A plastic may be biodegradable but not compostable, meaning it will break down more slowly than would be expected in a compost pile, and may not disintegrate.

Commercial Composting vs Home Composting

Compostable bioplastics may require industrial composting facilities to break down. This means an active composting phase of a minimum of 21 days, with temperatures remaining above 60ºC for at least 7 days, and regular turning. Industrial composting works much faster and better than home composting systems, which generally do not reach the same high temperatures and are not regulated.

It is not always clear with compostable packaging whether an item can be composted at home or whether it needs an industrial composting system, and whether such systems exist. BioPak cups state “compostable and biodegradable” on their packaging, but a quick look at their website finds the disclaimer “BioCup are compostable in a commercial compost facility; however this option is not widely available in Australia”. This means most BioCups used in Australia will end up in landfill, where they won’t break down.

Corn compostable cup after 2 years of composting

Compostable Corn Cups After 2 Years in a Compost Bin

Photo credit: Zane Selvans via Flickr. These Caltech cups are made from corn-based plastic. Caltech don’t compost these themselves (so most will be sent to landfill). To see how compostable they were, Zane put six of the cups in his very active compost pile at home (which reached 70°C a couple of times) and left them for two years. After two years, this is what they looked like.

Biodegradable Plastic

There are two categories of biodegradable plastic, and only one is made from plant materials (bioplastic). The other one is made from petrochemicals (this means fossil fuels).

Oxo-biodegradable plastic is a petroleum-based plastic made from fossil fuels (usually oil and natural gas) with metal salt additives that enables the plastic to degrade when subject to certain environment conditions. This is a two-stage process: following fragmentation, the plastic biodegrades by the action of microorganisms.

Some critics argue that oxo-biodegradable plastics are not actually biodegradable at all, because it is not clear how microorganisms actually break down the microplastics. If polymer residues remain alongside biomass, this would be disintegration rather than biodegradation.

Hydro-biodegradable plastics are plastics made from plant sources such as starch. Hydro-biodegradable plastics tend to degrade and biodegrade somewhat more quickly than oxo-biodegradable ones but the end result is the same – both are converted to carbon dioxide, water and biomass. Hydro-biodegradable plastics can be industrially composted.

PLA (polylactic acid) is the most commonly used bioplastic (polylactic acid) and costs 20% more than regular plastic. PHA (polyhydroxyalkanoate) is a more temperature resistant bioplastic, and the only bioplastic that will decompose in soil and waterways, but it is more than double the price of regular plastic and less common. PLA will not biodegrade in waterways or the ocean.

 What about Recycling?

Oxo-biodegradable plastics cannot be recycled.

The bioplastic PLA can, in theory, be recycled. However, it is grouped under the plastic resin code #7, or “other” along with all other plastics that do not fit into the 6 major plastic types. (Click here to read about the different plastic categories in more detail). This means it needs to be separated from the regular recycling stream which requires technology such as infrared to be sorted correctly. In fact, PLA plastics often contaminate other plastic recycling steams.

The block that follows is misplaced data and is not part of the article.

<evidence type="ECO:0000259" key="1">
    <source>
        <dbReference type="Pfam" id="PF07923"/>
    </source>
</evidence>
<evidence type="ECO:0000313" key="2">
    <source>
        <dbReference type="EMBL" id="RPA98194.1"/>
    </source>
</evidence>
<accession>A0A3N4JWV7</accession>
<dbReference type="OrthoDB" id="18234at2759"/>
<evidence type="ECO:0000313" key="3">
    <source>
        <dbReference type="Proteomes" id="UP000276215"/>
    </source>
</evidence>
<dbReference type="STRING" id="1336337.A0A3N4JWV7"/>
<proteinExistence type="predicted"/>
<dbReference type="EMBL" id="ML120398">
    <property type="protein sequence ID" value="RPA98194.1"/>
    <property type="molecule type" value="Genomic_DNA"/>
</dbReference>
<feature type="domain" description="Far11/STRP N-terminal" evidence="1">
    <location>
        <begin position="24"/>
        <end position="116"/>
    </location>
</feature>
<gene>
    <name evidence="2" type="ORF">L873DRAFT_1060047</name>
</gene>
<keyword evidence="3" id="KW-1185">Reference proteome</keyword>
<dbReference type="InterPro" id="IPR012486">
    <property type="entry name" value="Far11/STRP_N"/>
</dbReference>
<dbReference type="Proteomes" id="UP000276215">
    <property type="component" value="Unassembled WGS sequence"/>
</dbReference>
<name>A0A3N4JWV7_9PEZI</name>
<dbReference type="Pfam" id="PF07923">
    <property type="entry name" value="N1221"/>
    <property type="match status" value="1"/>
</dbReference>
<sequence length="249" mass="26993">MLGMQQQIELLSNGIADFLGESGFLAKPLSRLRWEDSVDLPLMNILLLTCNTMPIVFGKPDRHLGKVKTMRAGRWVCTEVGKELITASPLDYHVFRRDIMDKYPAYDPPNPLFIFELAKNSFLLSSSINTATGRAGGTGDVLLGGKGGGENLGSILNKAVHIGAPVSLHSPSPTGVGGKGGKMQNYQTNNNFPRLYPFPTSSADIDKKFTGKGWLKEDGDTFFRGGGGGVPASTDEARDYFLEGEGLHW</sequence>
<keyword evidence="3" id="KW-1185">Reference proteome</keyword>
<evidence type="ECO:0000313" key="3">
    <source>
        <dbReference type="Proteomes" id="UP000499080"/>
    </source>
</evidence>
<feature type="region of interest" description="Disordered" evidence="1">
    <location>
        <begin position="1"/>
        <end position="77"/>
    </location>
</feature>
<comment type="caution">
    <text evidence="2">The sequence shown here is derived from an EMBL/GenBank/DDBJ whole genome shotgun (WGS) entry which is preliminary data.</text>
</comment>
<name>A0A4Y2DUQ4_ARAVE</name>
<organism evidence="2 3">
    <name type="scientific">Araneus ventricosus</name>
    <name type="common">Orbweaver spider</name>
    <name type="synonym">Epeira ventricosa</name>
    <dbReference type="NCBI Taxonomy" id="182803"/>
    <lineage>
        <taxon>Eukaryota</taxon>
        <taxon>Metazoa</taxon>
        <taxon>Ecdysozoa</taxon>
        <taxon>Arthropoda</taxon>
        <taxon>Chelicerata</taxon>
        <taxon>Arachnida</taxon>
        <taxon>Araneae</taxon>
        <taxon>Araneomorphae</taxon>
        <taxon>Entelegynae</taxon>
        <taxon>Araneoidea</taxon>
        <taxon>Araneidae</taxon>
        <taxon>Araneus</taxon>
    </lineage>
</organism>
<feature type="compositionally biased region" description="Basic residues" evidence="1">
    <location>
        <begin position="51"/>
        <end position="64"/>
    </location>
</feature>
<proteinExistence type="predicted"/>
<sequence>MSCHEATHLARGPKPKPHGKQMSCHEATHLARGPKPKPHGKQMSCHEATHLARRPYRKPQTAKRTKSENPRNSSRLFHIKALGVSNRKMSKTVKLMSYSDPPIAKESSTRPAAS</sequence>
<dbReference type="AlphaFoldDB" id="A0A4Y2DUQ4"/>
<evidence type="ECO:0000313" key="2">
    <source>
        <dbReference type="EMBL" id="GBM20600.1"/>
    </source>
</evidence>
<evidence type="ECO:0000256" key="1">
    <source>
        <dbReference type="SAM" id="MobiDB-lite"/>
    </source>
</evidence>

Photo credit: Fiona Moore via Flickr. A PLA 'Ingeo' bioplastic lid. Plastic type #7 (or 'other') is not recyclable.

Photo credit: Fiona Moore via Flickr. A PLA ‘Ingeo’ bioplastic lid. Plastic type #7 (or ‘other’) is not recyclable.

Additives

As with other plastics, bioplastics still require additives to infer specific properties, and these additives may not be biodegradable, or tested for safety. Natureworks, the largest manufacturer of PLA in the world, state on their website “Although PLA has an excellent balance of physical and rheological properties, many additives have been combined with it to further extend the range of properties achievable and thus optimize the material for specific end use applications.” For bottles made with their PLA ‘Ingeo’ plastic, Natureworks suggest these “basic” additives are used:

  • Toner and colourant: without additives ‘Ingeo’ is slightly yellow, and adding a toner can make the plastic colourless and more appealing to customers. Alternatively they may be used to make the plastic a different colour.
  • A reheat additive can be used to make the heating process more efficient whilst molding the bottles.
  • A UV Blocker will be required if the product is sensitive to UV light, or in order to prolong shelf life.
  • Oxygen absorbers can be added to protect products sensitive to oxygen.
  • A slip or process aid can be added to help prevent bottles scuffing and scratching during manufacture, packing and transport.

Anything else?

Manufacturing bioplastics is a complicated and energy-intensive process, and still depends on fossil fuels. In addition to the manufacturing processes themselves, energy is required to power farm machinery needed to sow and harvest crops used as the raw materials, and also for transportation. Fossil fuels are also used to make fertilisers and pesticides to used to increase crop yields.